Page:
An outbreak of pneumonia caused by the new coronavirus has dealt a serious blow to Japan’s tourism industry. As Chinese group tours have been banned, many large-scale trips to Japan have been canceled one after another.
For the Japanese tourism industry, the Chinese New Year holiday period that begins in late January is usually the busiest season when tourism-related businesses see large numbers of Chinese visiting Japan. However, at least 400,000 Chinese nationals will have canceled their trips to Japan by the end of March, according to industry sources.
In the central Japan prefecture of Shizuoka where over 90,000 people canceled their reservations for accommodation between January and March, many inn and hotel operators have expressed fears that the spread of the coronavirus will seriously affect their revenue. Tourism-related businesses in Yamanashi, also in central Japan, Nara, western Japan, and other prefectures where the ratios of Chinese people to all tourists staying at accommodation facilities are high have suffered a sharp decline in the number of visitors.
While a group infection of the coronavirus aboard a cruise ship at anchor off Yokohama, south of Tokyo, was confirmed, visits by cash-cow cruise ships to Kyushu in southwestern Japan and the southernmost prefecture of Okinawa have also been canceled, causing sales at commercial facilities in these areas to halve.
The number of visitors to Japan from overseas has been on the rise in recent years against the backdrop of the declining value of the yen and the easing of requirements for obtaining tourist visas, hitting a record high of 31.88 million in 2019. Chinese people account for the largest percentage — over 30% of that figure.
Chinese visitors spent a total of nearly 1.8 trillion yen on accommodation and souvenirs last year, serving as the driving force behind the Japanese government’s strategy for increasing inbound tourists as part of the “Abenomics” economic policy mix promoted by the government of Prime Minister Shinzo Abe. The number of visitors from South Korea sharply decreased in 2019 because of diplomatic friction between Tokyo and Seoul over the issue of compensation for South Koreans who were forced to work in Japan during World War II. However, the decrease was offset by a sharp rise in the number of Chinese visitors.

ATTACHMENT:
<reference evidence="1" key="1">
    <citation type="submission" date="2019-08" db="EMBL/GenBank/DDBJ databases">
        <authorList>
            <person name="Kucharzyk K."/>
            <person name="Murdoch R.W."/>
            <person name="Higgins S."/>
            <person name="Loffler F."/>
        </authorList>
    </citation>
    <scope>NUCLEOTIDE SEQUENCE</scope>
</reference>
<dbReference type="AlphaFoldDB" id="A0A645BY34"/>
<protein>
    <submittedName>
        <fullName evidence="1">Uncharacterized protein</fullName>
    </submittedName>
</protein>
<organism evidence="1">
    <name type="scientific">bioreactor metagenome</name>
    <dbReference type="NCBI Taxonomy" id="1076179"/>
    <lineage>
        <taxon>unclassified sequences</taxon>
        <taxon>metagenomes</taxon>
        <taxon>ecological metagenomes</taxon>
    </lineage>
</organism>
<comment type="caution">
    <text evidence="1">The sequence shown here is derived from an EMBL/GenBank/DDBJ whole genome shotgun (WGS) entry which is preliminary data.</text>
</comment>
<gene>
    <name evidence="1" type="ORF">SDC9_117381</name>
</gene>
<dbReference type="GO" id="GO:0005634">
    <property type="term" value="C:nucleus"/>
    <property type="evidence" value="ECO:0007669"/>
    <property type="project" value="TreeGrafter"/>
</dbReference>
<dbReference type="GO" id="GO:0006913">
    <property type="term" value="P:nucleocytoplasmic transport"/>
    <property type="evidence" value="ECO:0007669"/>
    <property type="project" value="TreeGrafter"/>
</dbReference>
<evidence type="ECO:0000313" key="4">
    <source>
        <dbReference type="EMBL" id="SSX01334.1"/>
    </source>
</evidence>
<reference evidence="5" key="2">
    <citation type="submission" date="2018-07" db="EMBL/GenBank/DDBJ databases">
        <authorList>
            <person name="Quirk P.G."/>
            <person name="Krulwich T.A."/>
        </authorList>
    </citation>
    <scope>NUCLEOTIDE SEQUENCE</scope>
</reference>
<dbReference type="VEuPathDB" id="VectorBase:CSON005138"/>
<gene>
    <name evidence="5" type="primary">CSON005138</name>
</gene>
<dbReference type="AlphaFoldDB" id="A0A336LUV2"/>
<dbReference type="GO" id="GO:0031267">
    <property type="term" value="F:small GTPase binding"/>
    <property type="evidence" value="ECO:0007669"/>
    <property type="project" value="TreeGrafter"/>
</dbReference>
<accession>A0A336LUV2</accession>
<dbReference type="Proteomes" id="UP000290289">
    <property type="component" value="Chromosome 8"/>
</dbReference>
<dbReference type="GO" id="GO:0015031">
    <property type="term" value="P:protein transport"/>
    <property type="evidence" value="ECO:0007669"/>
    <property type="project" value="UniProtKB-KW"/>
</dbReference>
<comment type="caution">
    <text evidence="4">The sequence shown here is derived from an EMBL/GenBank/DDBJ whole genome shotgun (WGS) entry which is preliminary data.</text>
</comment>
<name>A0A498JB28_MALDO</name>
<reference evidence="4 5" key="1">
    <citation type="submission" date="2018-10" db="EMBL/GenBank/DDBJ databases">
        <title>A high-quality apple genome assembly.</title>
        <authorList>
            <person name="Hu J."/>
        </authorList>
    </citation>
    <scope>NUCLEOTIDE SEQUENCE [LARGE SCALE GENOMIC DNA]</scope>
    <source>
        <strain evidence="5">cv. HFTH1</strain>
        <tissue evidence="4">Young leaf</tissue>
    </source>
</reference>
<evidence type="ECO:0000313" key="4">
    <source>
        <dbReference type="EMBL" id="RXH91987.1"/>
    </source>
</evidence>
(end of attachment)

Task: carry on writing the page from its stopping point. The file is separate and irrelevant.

Local governments have put efforts into the revitalization of regional areas by encouraging Chinese and other inbound tourists to visit their areas. However, concerns remain that the number of visitors from overseas tends to be affected by economic conditions abroad and outbreaks of infectious diseases.
Small and medium-sized businesses, which can face financial trouble if the number of visitors decreases, are playing a leading role in local tourism industries. Since such a risk has come to the surface, it is essential to extend assistance to these businesses to help them tide over the difficulties they face.
The central government is expected to work out emergency measures under which public financial institutions will extend assistance to cash-strapped tourism-related companies by the end of this week. To ease anxiety in regional areas, it is necessary to implement detailed measures to prevent infections and advise businesses on how to deal with their customers.
Concerns have also been raised about the possibility that many other foreigners will refrain from visiting Japan for fear of possible infections. The government should swiftly disseminate accurate information in foreign languages about those who have been infected with the coronavirus, quarantine procedures and treatment. The Abe government, which is striving to transform Japan into a tourism-oriented country, has a responsibility to implement effective countermeasures against the outbreak of pneumonia caused by the virus.